Monday, July 07, 2008

Back from Charleston and a Question Regarding "Hancock"

Hello all. Hope everyone had a great 4th of July weekend.

The wife and I are back from our weekend stay in Charleston, South Carolina. We watched fireworks (shot off the deck of the USS Yorktown), ate shrimp (at the touristy and so-so Bubba Gump Shrimp Co.), bought books (at Charleston's sole used bookstore, the very charming Blue Bicycle Books), and ate amazing seafood (courtesy of Hyman's Seafood). Yeah, mostly we ate. What of it? We walked, drove, read and ate, but it was fun and felt like just what I needed to face another month at work.

I read in the short time I've been back that the new Will Smith movie, "Hancock" did crazy business over the holiday weekend, earning $107 million over the 5 and 1/2 days since it opened. According to Nikke Finke's article, the reviews were only 33% positive and the "buzz" only "so-so" -- so why the massive total? I heard the studio was shooting some very last minute reshoots after some worrisome test screenings and there was some serious fretting amongst executives that this was just not a very good movie, but I guess none of that trickled down to audiences.

Is it just Will Smith that packs him in? Is Will Smith the last movie star? Meaning is he the only guy or gal left who can pack them in and make serious cash for a studio no matter what movie he's opening? It sure seems like it. So was it the premise that brought everyone out? Was it the generally good weather and nothing much else to do on a hot holiday weekend? Or was it just Will Smith? I have to ask these critical questions because I like to blog about movies, and I haven't actually seen one in the theater for a record 2 weeks. I still haven't checked out "Wall-E," "Wanted," or even "Iron Man" for a second time, which I'd kind of wanted to do. Damn you job that demands the not-explicitly-asked-for-but-just-kind-of-understood-that-everyone-works-overtime overtime! I'm hoping to get to the theater sometime this week -- if I do, I'll say something about it right here. Stay ... signed on?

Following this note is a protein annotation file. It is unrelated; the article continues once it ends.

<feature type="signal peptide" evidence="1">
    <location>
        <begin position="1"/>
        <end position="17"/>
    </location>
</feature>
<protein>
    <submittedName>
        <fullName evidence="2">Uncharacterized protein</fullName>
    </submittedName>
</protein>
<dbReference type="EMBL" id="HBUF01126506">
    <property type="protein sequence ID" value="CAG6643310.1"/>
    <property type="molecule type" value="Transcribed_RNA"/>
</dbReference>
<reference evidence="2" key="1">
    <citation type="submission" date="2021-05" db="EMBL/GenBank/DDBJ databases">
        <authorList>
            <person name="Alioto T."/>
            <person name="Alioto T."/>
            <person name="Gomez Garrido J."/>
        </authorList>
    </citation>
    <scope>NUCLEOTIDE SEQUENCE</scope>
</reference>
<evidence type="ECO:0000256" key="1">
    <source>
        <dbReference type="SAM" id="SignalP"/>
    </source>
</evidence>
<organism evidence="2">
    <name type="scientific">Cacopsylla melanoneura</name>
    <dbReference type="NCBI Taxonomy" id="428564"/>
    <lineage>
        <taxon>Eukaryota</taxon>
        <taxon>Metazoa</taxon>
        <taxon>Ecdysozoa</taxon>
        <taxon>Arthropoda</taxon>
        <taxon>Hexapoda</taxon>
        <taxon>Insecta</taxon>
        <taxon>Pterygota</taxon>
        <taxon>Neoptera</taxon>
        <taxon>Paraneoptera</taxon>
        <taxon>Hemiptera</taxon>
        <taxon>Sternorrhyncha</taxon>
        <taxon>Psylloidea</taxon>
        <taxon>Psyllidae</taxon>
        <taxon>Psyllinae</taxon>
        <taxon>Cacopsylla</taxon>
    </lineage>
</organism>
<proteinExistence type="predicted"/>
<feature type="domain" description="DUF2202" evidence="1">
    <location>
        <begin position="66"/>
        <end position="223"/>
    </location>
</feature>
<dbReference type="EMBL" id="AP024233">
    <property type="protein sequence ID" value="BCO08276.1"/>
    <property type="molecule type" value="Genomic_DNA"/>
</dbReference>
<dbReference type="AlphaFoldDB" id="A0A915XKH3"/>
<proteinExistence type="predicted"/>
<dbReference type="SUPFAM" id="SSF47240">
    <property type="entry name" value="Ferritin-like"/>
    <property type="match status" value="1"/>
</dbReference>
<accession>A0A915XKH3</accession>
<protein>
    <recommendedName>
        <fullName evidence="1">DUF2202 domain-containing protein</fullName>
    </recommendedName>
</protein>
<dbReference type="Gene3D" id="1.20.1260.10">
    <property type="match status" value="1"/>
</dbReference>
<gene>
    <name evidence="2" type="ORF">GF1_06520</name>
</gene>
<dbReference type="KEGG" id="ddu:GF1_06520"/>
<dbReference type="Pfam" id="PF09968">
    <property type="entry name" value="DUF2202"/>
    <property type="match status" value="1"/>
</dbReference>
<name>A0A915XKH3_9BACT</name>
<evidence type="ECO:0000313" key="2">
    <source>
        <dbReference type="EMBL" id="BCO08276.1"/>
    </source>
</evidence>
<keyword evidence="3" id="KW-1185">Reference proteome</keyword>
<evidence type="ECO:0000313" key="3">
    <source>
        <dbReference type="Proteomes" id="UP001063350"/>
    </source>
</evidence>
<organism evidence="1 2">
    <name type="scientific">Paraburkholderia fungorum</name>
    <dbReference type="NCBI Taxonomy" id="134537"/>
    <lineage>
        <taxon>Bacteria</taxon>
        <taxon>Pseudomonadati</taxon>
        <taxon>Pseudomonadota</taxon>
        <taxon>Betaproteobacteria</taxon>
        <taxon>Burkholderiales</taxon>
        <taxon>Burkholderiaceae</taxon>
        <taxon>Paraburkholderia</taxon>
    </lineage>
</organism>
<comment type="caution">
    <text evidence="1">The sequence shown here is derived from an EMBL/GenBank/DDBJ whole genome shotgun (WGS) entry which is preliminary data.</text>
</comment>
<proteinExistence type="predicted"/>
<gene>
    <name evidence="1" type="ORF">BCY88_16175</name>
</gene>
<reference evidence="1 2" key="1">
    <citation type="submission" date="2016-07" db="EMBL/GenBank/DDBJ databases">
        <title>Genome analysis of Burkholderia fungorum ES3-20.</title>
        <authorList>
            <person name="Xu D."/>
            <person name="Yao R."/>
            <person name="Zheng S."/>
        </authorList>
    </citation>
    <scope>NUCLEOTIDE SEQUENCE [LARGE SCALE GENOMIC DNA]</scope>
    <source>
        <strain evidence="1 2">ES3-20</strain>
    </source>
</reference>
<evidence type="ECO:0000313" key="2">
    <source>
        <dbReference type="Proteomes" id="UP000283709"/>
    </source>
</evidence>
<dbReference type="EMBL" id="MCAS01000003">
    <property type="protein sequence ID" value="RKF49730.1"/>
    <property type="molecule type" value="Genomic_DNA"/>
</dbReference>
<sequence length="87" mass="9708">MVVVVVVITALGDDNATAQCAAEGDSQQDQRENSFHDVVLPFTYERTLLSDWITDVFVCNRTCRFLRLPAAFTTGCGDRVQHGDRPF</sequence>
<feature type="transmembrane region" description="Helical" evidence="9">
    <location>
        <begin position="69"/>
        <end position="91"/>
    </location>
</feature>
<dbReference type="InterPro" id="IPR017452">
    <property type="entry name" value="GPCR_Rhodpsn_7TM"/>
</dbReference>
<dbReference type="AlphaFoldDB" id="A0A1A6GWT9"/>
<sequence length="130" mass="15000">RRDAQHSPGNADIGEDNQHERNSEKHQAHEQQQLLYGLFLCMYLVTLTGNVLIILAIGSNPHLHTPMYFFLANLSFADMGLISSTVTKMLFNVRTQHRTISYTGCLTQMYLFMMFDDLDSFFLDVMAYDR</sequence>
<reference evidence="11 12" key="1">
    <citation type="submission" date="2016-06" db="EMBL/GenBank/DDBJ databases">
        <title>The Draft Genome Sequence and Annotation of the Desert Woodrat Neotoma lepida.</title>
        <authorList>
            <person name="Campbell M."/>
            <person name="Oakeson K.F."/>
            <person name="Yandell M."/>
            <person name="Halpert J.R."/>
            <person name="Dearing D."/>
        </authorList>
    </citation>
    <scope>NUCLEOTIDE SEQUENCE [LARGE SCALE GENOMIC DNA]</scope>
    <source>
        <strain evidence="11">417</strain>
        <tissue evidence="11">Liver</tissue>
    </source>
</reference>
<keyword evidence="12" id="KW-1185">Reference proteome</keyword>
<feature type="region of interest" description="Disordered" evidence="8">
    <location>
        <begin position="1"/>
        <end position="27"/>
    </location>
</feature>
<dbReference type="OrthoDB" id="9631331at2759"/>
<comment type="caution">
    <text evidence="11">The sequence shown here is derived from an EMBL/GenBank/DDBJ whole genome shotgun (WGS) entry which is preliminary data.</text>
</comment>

Anonymous said...

I'll go with Will Smith as the reason along with 30M in P&A.

Will Smith is a brand, doesn't matter regarding quality of film.

This is where we are with Hollywood films.

1) There is no distribution for truly indy films (this is why self-distribution is such an attractive option - READ UP ON HOW SUNDANCE WINNER BALLAST DECIDED TO GO THIS ROUTE on
The Director is raising 250K more to self-distribute versus going with a speciality distributor which doesn't pay a minimum guarantee that will cover the costs and P&A has been too low. Not only that - their contracts stipulate complete control of the project - including all exploitation on internet. So, the director has decided to take this insane job on of making relationships with theaters, cineclubs, universities, film societies, on-line, and other VOD organizations to get the film out there and purchased.

Nowadays - an indy film that is self-financed or privately financed can only obtain critical reviews through festivals and possibly industry word of mouth and thus can only serve as a calling card for future work in the corporate sphere. So, filmmakers better have 5-10 scripts that are commercial as a backup. The only reason David Lynch and Jim Jarmusch keep making their own personal, unique movies -and the world is all the better for it - is due to financing coming from abroad, most notably France and Japan - not the USA. So, my opinion is that there are independent voices available in film - but just don't have access to a delivery mechanism that isn't controlled by the country club that acts as a form of censorship and hides behind the "market" as reason for its excuses.

2) Corporate Independent films (funded by studios specialty arms) are experiencing trouble at the box office. 30 years of mass advertising of shit films has truly brainwashed the public - coupled with the decreasing intelligence and critical inquiry, attention span of audiences and you get Janos' foreshadowing of "AUDIENCE IS IDIOT". So - specialty arms are closing down, attendance is down at art house speciality theaters and to make matters worse - most "indy" films done by studios and production companies (like the Miramax's of the world) - are usually predictably quirky genre movies with highly polarizing themes or content. Notice how NO COUNTRY FOR OLD MEN - did not make too much money. Then - how does a true independnet artist (READ SOMEONE WITH NO CONNECTIONS)compete with this world which is inhabited by all of the A list artists in H-wood who still want to make decent films? Moreover, P&A is not so hot here either as these "prestige" films are targeted to specific demographic markets and only released to a limited amount of theaters. Moreover, films don't get the time to develop word of mouth and then get lost in DVD oblivion. No money behind it - not movement.